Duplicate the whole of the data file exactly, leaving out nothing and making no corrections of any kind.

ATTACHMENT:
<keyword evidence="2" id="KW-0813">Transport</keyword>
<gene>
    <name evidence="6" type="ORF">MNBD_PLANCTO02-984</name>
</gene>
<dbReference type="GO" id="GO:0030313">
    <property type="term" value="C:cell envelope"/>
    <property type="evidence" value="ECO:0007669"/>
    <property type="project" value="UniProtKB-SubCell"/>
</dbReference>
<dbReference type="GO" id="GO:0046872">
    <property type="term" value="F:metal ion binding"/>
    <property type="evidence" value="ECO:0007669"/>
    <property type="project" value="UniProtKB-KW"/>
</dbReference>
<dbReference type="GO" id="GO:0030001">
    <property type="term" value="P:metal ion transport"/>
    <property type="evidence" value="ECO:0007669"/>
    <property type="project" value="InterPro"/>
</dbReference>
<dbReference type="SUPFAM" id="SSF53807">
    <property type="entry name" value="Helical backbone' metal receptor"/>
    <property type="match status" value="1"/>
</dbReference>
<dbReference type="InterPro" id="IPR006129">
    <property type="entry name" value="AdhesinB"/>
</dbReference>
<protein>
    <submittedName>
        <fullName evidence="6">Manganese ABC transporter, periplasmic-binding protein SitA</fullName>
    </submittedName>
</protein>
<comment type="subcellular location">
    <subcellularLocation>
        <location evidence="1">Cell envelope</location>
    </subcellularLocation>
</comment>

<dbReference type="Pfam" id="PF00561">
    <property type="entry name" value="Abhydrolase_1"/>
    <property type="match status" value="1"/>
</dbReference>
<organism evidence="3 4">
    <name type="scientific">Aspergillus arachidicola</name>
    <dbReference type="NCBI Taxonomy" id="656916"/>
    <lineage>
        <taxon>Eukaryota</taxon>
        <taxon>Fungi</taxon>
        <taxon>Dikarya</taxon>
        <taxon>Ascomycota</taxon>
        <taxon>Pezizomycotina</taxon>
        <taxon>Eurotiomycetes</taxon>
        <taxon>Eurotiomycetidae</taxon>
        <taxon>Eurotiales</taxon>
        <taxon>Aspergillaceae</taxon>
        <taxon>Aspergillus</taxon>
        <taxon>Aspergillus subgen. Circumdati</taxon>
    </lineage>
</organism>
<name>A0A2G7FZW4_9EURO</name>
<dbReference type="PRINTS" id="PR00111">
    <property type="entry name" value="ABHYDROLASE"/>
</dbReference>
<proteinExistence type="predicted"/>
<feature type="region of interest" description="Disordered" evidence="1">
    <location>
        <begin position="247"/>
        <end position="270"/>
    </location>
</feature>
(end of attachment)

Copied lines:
<keyword evidence="2" id="KW-0813">Transport</keyword>
<gene>
    <name evidence="6" type="ORF">MNBD_PLANCTO02-984</name>
</gene>
<dbReference type="GO" id="GO:0030313">
    <property type="term" value="C:cell envelope"/>
    <property type="evidence" value="ECO:0007669"/>
    <property type="project" value="UniProtKB-SubCell"/>
</dbReference>
<dbReference type="GO" id="GO:0046872">
    <property type="term" value="F:metal ion binding"/>
    <property type="evidence" value="ECO:0007669"/>
    <property type="project" value="UniProtKB-KW"/>
</dbReference>
<dbReference type="GO" id="GO:0030001">
    <property type="term" value="P:metal ion transport"/>
    <property type="evidence" value="ECO:0007669"/>
    <property type="project" value="InterPro"/>
</dbReference>
<dbReference type="SUPFAM" id="SSF53807">
    <property type="entry name" value="Helical backbone' metal receptor"/>
    <property type="match status" value="1"/>
</dbReference>
<dbReference type="InterPro" id="IPR006129">
    <property type="entry name" value="AdhesinB"/>
</dbReference>
<protein>
    <submittedName>
        <fullName evidence="6">Manganese ABC transporter, periplasmic-binding protein SitA</fullName>
    </submittedName>
</protein>
<comment type="subcellular location">
    <subcellularLocation>
        <location evidence="1">Cell envelope</location>
    </subcellularLocation>
</comment>

<dbReference type="Pfam" id="PF00561">
    <property type="entry name" value="Abhydrolase_1"/>
    <property type="match status" value="1"/>
</dbReference>
<organism evidence="3 4">
    <name type="scientific">Aspergillus arachidicola</name>
    <dbReference type="NCBI Taxonomy" id="656916"/>
    <lineage>
        <taxon>Eukaryota</taxon>
        <taxon>Fungi</taxon>
        <taxon>Dikarya</taxon>
        <taxon>Ascomycota</taxon>
        <taxon>Pezizomycotina</taxon>
        <taxon>Eurotiomycetes</taxon>
        <taxon>Eurotiomycetidae</taxon>
        <taxon>Eurotiales</taxon>
        <taxon>Aspergillaceae</taxon>
        <taxon>Aspergillus</taxon>
        <taxon>Aspergillus subgen. Circumdati</taxon>
    </lineage>
</organism>
<name>A0A2G7FZW4_9EURO</name>
<dbReference type="PRINTS" id="PR00111">
    <property type="entry name" value="ABHYDROLASE"/>
</dbReference>
<proteinExistence type="predicted"/>
<feature type="region of interest" description="Disordered" evidence="1">
    <location>
        <begin position="247"/>
        <end position="270"/>
    </location>
</feature>